BIG however ... you could probably find Simmental cows that are just dandy mothers. I think that might be a heritable trait. And our cross cows, mixed with Holstein, might have picked up their lack of "broodiness" from the Holstein side. The Holsteins were quite variable in response to their calves. Some would walk off andl ieave it and others would bond with it. But not to the point of "breathing threats and murder" :yeeha: like some of the Angus cows.

    Good luck!
  5. vtfarma

    vtfarma Well-Known Member

    May 6, 2003
    We have herefords and simmental charolais mix. I can tell you that our beef is all good from any of these cows. We have 2 large gentle giants that are s/c mixed. They are the most easy going (thank heavens they weigh 1200 to 1400 lbs) animals. Great moms, easy births (with one exception and that was weather related). Our herefords are well mannered also and excellent moms. I guess we just pay attention to the temperment of the animals as we buy them and breed them. The crabs are steered early for males and not bred for females. We have a real nice herd that even the kids go right up to with no problems. We even brush them.

    The only problem I ever had with the s/c mix was when we were graining in individual buckets and I went to drop the grain in Faith's. My foot slipped so I fell forward and she tried to push one of the others out of the way at the same time. Instant Golf Ball over my sinus on the right side. It actually drained my sinus immediately! She didn't mean it and I was just not being smart :no:

    My brother swears at the black angus - fence breakers - who knows. I like the temperment of the ones we have living here.
  6. raetsch1

    raetsch1 New Member

    Dec 15, 2011
    I dumped my brangus bull because he was a danger, he destroyed a gate a month, and could not be kept in the pasture. Angus cows were always easy to keep, but the bulls were more trouble than they were worth. My herd is mixed. A lot of Angus influence, some Charolais and other mixed, mostly large-framed cows. So I bought a Simmental bull and he is the polar opposite of the Angus. The most easy-going bull I've ever had. I am aprehensive of the calves he will sire. It is also more difficult because first time heifers will have to be separated and A.I'd to an angus or other small birthweight cattle. This year, it will be five to seven heifers taken to the vet clinic to be insemenated. On the bright side, with sexed semen, I will be able to continue to add new genetics to the herd through the first-time heifers, and if I ever get the facilities (a good squeeze chute with Vet cage), I may quit keeping bulls all together and just go to straight A.I. Still, no fences broken, and I intend to keep the females from the Sim crosses because of the milking ability of the Simmental, and gentle nature. I can't think of a more gentle breed.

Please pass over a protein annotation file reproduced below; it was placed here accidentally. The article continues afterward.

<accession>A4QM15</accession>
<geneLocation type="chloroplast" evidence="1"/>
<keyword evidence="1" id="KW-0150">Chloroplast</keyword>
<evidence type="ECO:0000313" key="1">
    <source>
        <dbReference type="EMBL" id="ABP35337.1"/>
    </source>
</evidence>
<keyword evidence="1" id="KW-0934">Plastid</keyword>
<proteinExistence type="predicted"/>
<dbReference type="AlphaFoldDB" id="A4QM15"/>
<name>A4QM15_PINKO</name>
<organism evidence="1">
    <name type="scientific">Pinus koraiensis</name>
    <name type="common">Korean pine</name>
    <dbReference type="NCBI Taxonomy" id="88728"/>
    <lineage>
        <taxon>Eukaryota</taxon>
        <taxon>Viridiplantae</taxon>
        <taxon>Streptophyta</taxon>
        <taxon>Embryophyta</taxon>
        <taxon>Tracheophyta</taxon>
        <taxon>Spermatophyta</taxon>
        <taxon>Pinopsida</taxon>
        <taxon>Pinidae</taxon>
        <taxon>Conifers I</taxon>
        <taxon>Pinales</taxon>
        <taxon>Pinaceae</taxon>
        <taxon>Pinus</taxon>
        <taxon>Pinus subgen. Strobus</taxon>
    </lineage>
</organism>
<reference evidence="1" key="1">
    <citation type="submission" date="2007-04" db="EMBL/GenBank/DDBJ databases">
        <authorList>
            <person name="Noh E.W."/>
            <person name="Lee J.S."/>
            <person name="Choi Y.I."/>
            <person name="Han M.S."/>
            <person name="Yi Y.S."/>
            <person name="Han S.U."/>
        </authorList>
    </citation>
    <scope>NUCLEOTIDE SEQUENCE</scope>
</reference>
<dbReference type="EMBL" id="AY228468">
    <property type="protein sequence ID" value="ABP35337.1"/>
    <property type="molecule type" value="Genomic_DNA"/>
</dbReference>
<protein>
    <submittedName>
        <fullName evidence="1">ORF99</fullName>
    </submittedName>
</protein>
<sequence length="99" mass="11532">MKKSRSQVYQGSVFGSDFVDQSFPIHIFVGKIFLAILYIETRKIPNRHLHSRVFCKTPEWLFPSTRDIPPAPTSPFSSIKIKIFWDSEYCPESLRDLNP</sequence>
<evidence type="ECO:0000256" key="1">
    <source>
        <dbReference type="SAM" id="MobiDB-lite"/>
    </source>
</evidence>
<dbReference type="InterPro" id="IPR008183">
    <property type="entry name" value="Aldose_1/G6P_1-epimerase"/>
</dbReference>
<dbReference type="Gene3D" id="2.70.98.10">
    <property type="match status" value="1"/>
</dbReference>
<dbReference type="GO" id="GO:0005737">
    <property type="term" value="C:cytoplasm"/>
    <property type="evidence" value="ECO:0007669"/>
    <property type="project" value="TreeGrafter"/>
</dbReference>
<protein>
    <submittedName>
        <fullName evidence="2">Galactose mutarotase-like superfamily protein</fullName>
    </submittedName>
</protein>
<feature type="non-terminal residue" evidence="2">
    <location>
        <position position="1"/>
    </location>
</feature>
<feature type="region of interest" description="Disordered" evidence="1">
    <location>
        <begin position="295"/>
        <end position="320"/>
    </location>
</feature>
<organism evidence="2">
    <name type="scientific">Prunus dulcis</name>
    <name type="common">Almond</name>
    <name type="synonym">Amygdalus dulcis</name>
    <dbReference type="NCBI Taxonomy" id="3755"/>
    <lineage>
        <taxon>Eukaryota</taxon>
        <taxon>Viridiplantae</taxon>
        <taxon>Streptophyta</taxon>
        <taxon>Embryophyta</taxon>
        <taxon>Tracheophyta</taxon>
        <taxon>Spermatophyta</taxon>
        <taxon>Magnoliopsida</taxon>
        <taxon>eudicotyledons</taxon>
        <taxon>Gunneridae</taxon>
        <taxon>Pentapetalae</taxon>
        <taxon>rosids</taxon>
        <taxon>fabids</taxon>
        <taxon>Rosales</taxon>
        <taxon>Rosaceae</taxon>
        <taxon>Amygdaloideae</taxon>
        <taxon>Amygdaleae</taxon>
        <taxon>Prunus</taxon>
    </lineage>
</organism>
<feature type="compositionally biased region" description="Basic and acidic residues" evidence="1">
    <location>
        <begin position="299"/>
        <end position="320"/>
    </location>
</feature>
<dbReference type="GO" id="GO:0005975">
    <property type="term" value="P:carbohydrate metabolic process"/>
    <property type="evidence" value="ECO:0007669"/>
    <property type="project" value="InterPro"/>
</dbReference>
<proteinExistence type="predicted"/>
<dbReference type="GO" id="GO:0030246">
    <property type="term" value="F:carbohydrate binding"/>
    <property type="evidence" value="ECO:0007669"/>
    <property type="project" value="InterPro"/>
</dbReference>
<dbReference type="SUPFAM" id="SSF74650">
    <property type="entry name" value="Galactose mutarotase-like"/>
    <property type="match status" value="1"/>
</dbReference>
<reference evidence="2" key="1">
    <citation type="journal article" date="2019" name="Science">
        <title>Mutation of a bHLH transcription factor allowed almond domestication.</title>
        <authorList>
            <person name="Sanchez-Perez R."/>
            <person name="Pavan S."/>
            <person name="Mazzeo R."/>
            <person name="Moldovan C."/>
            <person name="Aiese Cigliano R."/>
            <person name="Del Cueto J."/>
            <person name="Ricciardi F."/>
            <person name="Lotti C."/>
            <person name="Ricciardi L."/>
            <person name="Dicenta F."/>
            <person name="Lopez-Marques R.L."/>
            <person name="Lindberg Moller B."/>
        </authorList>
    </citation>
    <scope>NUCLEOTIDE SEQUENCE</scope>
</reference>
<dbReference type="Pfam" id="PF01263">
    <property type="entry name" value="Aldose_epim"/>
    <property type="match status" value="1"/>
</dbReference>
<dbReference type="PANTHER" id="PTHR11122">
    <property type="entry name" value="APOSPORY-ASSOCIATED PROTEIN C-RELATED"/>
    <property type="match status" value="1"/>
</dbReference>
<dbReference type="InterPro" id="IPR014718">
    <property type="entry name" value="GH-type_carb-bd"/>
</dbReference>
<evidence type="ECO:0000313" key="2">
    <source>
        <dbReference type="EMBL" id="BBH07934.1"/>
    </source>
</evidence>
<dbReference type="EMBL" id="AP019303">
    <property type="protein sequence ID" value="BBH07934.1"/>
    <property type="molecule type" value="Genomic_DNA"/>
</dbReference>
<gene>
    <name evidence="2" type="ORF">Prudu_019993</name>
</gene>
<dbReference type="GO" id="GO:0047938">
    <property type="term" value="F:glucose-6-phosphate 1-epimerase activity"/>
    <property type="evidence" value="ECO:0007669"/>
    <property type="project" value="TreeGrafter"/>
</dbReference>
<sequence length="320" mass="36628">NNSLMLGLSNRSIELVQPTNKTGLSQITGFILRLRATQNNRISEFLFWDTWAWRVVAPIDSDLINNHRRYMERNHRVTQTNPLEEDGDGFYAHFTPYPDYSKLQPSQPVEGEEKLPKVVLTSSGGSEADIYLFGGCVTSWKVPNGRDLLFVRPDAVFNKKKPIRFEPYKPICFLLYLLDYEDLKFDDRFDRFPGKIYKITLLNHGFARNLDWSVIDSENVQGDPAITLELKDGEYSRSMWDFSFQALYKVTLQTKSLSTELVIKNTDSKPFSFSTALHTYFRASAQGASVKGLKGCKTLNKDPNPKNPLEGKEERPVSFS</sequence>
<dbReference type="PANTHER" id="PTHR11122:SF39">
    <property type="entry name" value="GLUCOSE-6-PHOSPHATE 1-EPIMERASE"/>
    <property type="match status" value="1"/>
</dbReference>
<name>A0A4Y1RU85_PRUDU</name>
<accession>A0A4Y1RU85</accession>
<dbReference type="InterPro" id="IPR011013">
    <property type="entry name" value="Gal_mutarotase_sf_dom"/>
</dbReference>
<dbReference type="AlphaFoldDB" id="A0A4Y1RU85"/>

7. ksfarmer

    ksfarmer Retired farmer-rancher

    Apr 27, 2007
    north-central Kansas
    Over the years I raised several different beef breeds. Angus, hereford, Shorthorn, Gelbvieh, Simmental, and Charlois. I would rank them pretty much in the order I just listed for a lot of reasons. Gelbvieh, Semmis, and charlois are much bigger framed cattle on the average, which means more feed required, more calving difficulties, and more handling problems because they tend to be wired a little tighter.. I never saw that they were any more valuable either.
    Herefords, and Angus were always my favorite and always sold near top of the market.
    Allen W likes this.